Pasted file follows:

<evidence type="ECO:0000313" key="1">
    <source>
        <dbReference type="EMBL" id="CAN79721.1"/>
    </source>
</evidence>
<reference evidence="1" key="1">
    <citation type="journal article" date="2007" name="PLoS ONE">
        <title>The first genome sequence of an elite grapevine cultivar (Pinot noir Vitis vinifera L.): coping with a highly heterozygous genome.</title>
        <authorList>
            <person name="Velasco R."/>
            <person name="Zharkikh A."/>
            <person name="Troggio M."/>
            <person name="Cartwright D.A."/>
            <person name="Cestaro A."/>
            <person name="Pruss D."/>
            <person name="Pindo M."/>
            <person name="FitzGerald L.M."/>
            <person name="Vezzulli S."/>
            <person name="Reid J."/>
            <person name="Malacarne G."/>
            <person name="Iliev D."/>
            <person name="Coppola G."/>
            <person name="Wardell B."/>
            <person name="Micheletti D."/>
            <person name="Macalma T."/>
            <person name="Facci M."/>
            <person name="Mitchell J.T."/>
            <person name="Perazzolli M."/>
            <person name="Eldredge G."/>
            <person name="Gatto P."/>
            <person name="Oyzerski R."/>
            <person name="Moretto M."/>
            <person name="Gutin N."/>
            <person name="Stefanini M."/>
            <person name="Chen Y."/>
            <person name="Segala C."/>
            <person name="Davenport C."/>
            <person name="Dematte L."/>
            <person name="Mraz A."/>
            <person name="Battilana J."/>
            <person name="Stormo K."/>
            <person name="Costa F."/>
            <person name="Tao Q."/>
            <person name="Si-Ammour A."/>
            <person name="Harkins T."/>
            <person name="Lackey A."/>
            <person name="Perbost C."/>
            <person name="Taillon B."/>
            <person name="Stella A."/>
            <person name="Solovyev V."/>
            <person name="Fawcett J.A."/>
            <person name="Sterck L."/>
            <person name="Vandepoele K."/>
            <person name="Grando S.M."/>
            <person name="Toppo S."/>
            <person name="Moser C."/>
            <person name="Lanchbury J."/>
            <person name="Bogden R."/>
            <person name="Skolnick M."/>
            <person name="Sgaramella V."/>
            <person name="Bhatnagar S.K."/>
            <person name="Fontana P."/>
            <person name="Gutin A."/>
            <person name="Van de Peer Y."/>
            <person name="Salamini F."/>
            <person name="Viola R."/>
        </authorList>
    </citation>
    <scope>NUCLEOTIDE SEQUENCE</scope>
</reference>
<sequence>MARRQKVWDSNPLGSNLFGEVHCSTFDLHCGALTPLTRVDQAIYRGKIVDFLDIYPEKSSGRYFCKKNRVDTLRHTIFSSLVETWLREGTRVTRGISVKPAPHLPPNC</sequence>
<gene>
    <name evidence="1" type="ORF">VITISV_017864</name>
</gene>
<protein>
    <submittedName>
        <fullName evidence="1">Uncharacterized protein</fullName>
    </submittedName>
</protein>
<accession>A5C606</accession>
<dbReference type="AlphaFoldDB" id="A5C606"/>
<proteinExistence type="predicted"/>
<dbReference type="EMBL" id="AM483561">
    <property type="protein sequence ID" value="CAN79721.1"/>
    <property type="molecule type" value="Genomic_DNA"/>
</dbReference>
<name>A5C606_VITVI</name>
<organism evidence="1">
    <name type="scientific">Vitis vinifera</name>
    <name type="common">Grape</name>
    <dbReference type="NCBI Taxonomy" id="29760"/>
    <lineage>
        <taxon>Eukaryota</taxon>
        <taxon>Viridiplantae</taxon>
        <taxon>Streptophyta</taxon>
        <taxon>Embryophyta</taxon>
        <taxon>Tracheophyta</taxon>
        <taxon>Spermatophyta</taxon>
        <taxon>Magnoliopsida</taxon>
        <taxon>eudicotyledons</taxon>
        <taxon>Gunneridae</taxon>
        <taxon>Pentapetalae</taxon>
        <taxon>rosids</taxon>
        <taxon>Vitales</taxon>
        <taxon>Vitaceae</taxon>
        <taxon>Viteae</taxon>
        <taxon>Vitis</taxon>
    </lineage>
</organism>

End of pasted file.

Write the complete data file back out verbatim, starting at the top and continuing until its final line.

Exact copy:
<evidence type="ECO:0000313" key="1">
    <source>
        <dbReference type="EMBL" id="CAN79721.1"/>
    </source>
</evidence>
<reference evidence="1" key="1">
    <citation type="journal article" date="2007" name="PLoS ONE">
        <title>The first genome sequence of an elite grapevine cultivar (Pinot noir Vitis vinifera L.): coping with a highly heterozygous genome.</title>
        <authorList>
            <person name="Velasco R."/>
            <person name="Zharkikh A."/>
            <person name="Troggio M."/>
            <person name="Cartwright D.A."/>
            <person name="Cestaro A."/>
            <person name="Pruss D."/>
            <person name="Pindo M."/>
            <person name="FitzGerald L.M."/>
            <person name="Vezzulli S."/>
            <person name="Reid J."/>
            <person name="Malacarne G."/>
            <person name="Iliev D."/>
            <person name="Coppola G."/>
            <person name="Wardell B."/>
            <person name="Micheletti D."/>
            <person name="Macalma T."/>
            <person name="Facci M."/>
            <person name="Mitchell J.T."/>
            <person name="Perazzolli M."/>
            <person name="Eldredge G."/>
            <person name="Gatto P."/>
            <person name="Oyzerski R."/>
            <person name="Moretto M."/>
            <person name="Gutin N."/>
            <person name="Stefanini M."/>
            <person name="Chen Y."/>
            <person name="Segala C."/>
            <person name="Davenport C."/>
            <person name="Dematte L."/>
            <person name="Mraz A."/>
            <person name="Battilana J."/>
            <person name="Stormo K."/>
            <person name="Costa F."/>
            <person name="Tao Q."/>
            <person name="Si-Ammour A."/>
            <person name="Harkins T."/>
            <person name="Lackey A."/>
            <person name="Perbost C."/>
            <person name="Taillon B."/>
            <person name="Stella A."/>
            <person name="Solovyev V."/>
            <person name="Fawcett J.A."/>
            <person name="Sterck L."/>
            <person name="Vandepoele K."/>
            <person name="Grando S.M."/>
            <person name="Toppo S."/>
            <person name="Moser C."/>
            <person name="Lanchbury J."/>
            <person name="Bogden R."/>
            <person name="Skolnick M."/>
            <person name="Sgaramella V."/>
            <person name="Bhatnagar S.K."/>
            <person name="Fontana P."/>
            <person name="Gutin A."/>
            <person name="Van de Peer Y."/>
            <person name="Salamini F."/>
            <person name="Viola R."/>
        </authorList>
    </citation>
    <scope>NUCLEOTIDE SEQUENCE</scope>
</reference>
<sequence>MARRQKVWDSNPLGSNLFGEVHCSTFDLHCGALTPLTRVDQAIYRGKIVDFLDIYPEKSSGRYFCKKNRVDTLRHTIFSSLVETWLREGTRVTRGISVKPAPHLPPNC</sequence>
<gene>
    <name evidence="1" type="ORF">VITISV_017864</name>
</gene>
<protein>
    <submittedName>
        <fullName evidence="1">Uncharacterized protein</fullName>
    </submittedName>
</protein>
<accession>A5C606</accession>
<dbReference type="AlphaFoldDB" id="A5C606"/>
<proteinExistence type="predicted"/>
<dbReference type="EMBL" id="AM483561">
    <property type="protein sequence ID" value="CAN79721.1"/>
    <property type="molecule type" value="Genomic_DNA"/>
</dbReference>
<name>A5C606_VITVI</name>
<organism evidence="1">
    <name type="scientific">Vitis vinifera</name>
    <name type="common">Grape</name>
    <dbReference type="NCBI Taxonomy" id="29760"/>
    <lineage>
        <taxon>Eukaryota</taxon>
        <taxon>Viridiplantae</taxon>
        <taxon>Streptophyta</taxon>
        <taxon>Embryophyta</taxon>
        <taxon>Tracheophyta</taxon>
        <taxon>Spermatophyta</taxon>
        <taxon>Magnoliopsida</taxon>
        <taxon>eudicotyledons</taxon>
        <taxon>Gunneridae</taxon>
        <taxon>Pentapetalae</taxon>
        <taxon>rosids</taxon>
        <taxon>Vitales</taxon>
        <taxon>Vitaceae</taxon>
        <taxon>Viteae</taxon>
        <taxon>Vitis</taxon>
    </lineage>
</organism>